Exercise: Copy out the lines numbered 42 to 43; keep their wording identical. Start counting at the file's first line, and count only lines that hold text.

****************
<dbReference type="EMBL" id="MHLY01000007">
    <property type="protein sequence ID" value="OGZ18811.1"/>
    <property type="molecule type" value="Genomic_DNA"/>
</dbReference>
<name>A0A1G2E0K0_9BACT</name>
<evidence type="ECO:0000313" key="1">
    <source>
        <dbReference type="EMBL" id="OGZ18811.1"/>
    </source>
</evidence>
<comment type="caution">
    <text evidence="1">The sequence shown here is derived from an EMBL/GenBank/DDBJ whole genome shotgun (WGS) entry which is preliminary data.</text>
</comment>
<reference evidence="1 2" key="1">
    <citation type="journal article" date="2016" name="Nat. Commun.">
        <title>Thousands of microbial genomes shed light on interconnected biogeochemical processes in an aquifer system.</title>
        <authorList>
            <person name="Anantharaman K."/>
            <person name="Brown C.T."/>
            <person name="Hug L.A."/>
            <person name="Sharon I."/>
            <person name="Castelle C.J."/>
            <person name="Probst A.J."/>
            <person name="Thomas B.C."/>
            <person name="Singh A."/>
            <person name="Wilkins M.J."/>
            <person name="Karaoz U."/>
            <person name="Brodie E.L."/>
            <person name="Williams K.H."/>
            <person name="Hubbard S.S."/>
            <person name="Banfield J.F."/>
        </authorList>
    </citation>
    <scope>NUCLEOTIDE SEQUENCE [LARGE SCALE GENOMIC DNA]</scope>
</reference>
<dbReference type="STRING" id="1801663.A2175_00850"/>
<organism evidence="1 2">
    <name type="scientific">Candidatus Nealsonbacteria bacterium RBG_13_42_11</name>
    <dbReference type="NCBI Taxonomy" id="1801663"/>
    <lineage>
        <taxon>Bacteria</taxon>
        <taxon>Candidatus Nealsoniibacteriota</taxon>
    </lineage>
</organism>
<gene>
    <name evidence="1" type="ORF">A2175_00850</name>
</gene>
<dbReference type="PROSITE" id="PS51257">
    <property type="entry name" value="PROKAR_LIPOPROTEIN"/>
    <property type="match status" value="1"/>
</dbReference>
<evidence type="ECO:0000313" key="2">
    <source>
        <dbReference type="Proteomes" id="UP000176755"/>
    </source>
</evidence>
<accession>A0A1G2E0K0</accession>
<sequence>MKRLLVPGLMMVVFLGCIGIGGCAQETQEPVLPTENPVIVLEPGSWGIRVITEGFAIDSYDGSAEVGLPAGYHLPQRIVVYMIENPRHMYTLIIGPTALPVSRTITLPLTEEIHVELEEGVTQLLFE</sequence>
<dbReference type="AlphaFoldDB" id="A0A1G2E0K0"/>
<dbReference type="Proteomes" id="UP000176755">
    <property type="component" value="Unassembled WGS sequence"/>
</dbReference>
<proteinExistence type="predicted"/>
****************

        <taxon>Candidatus Nealsoniibacteriota</taxon>
    </lineage>